On stage one, Smith opened the show with a rundown of the past years of electrical transformation to electricity 4.0 summarising the current transition state in industrial sectors. Schneider Electric being a key organisation shaping the way that energy infrastructure is supplied and constructed to support an all-electric future powered by sustainable energy. 

Sustainability is driven by financial incentives

With a number of initiatives taking place, the key thing now is to scale up efforts to reduce emissions and build renewability into global infrastructure. One of the main points was how finance plays a role in incentivising companies to commit to sustainable actions. As explained in one of the first keynotes of the day by Magali Anderson, Former Chief Sustainability & Innovation Officer at Holcim, financial commitment is a great way to get more members of a company on board with climate actions. 

An example was given, which divulges Holcim’s strategy to meet its Science-Based Targets by 2030. If the company fails to meet its goals it will pay a penalty as collateral to raise the profile of ESG in the business. 

Execution is key to driving sustainable efforts

Aside from incentives, the real trend among the executives at the event is action. Talking individually with the speakers, many of them explained that there is an immense need to execute plans, which is also driven by collaboration – highlighted by Talia Goldman, ESG Manager at Colpac.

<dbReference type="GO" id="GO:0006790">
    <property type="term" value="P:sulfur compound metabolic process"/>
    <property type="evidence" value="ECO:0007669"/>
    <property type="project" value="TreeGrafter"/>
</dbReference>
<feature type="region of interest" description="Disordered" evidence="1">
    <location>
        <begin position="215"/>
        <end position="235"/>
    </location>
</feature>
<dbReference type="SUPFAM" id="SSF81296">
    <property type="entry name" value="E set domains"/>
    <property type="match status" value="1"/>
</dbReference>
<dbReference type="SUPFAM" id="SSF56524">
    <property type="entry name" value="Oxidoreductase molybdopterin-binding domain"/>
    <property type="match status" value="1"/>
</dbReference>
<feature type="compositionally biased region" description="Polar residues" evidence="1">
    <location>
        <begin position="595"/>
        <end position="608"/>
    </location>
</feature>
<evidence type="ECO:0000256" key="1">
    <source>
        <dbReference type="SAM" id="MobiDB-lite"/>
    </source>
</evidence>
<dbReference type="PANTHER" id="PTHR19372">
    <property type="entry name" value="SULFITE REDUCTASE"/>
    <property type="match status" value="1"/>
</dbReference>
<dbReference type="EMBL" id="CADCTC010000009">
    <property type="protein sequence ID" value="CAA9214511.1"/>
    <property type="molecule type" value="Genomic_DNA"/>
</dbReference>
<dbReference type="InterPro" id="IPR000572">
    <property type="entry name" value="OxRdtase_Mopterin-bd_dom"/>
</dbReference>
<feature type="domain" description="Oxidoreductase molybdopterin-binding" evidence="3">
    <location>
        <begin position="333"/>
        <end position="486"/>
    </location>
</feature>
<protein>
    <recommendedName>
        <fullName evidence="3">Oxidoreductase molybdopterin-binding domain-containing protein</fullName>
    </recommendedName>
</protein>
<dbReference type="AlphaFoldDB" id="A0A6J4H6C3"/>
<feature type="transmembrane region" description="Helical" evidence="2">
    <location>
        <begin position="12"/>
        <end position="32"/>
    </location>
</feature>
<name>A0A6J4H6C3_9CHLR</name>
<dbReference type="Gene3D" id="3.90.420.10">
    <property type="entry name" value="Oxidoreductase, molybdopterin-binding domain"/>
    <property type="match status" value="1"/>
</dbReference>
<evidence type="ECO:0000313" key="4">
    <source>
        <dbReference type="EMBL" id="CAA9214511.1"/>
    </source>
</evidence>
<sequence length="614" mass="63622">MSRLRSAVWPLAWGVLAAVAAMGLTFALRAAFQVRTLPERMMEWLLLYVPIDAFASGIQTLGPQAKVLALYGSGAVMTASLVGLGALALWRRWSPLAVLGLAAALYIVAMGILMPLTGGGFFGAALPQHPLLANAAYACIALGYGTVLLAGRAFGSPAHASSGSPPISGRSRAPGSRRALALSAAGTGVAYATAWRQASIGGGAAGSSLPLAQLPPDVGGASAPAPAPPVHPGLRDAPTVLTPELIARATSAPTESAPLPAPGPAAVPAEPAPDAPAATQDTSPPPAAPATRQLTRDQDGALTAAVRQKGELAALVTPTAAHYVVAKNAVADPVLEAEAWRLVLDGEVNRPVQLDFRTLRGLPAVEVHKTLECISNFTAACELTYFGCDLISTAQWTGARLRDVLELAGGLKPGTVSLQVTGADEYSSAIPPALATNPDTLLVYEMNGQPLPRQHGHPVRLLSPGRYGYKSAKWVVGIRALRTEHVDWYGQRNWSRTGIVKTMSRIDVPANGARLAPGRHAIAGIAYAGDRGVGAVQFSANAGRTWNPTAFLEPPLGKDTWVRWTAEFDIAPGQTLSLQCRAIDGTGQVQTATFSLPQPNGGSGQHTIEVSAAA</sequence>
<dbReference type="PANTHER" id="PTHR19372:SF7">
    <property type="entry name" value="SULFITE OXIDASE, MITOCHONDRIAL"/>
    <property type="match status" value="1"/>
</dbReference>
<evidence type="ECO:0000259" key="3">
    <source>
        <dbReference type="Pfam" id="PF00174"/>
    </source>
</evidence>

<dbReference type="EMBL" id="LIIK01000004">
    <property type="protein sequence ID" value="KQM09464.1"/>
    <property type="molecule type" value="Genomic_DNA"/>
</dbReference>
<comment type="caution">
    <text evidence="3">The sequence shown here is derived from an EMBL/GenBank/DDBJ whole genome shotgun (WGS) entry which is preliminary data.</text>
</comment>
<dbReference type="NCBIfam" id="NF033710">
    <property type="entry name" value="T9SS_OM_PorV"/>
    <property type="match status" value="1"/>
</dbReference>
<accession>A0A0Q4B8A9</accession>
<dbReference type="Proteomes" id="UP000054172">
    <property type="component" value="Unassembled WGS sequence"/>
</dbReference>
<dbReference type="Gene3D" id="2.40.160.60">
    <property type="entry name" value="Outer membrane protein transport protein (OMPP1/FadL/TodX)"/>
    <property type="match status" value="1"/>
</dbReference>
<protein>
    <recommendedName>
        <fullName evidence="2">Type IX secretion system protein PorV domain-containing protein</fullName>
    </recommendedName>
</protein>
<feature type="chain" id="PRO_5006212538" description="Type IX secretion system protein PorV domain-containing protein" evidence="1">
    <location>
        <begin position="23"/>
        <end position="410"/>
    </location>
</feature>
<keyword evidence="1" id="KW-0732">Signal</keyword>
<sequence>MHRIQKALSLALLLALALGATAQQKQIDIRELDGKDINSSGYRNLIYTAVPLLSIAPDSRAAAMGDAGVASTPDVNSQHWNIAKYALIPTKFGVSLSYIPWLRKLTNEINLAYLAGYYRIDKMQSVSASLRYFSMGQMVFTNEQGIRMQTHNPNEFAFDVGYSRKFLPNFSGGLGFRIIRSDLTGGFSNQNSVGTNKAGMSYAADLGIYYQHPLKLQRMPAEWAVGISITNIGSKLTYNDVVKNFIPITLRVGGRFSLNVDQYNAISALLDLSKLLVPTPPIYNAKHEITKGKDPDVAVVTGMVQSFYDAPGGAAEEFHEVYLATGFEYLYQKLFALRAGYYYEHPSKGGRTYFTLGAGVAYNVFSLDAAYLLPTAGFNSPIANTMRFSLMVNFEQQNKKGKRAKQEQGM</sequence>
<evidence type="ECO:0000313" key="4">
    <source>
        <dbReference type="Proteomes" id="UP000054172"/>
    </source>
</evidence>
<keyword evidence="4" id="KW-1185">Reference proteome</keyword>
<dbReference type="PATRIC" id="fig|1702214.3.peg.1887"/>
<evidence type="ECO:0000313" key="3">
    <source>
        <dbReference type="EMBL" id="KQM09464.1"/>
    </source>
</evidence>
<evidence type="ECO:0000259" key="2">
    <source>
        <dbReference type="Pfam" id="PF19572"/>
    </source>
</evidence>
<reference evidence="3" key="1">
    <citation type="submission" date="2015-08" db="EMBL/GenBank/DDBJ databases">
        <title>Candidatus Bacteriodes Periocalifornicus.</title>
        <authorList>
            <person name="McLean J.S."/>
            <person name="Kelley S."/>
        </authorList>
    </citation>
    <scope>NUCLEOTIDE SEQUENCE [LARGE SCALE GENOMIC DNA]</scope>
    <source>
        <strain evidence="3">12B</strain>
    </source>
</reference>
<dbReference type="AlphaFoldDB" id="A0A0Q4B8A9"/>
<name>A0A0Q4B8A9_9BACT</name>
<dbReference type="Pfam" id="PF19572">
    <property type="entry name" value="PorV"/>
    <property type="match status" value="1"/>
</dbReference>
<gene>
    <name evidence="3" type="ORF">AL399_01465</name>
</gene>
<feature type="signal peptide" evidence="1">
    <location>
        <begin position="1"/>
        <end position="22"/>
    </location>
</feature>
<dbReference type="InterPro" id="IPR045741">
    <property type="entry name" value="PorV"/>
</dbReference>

Speaking on how business can make a critical impact on the environment was Beccy Speight, Chief Executive Officer of the Royal Society for Protection of Birds (RSPB), who explained that commerce can be incredibly impactful on how successful the organisation can be in supporting wildlife. 

The EV transition conversation between industry experts 

Addressing one of the most crucial transformation topics of our time, Sam Clarke, Chief Vehicle Officer of GRIDSERVE, Peter Gallagher, Commercial Director of Extreme E, and Martin Kochman, VP of Customers and Industries at Hitachi, they all spoke in a panel discussion that unpacked the industry, discovering next steps for the future. 

Electrification was a key theme of the event, which is a topic that touches many other sustainability businesses that are driving the expansion of EVs or purely adopting them. Nevertheless, an important topic for the viewers in-house and one that will remain.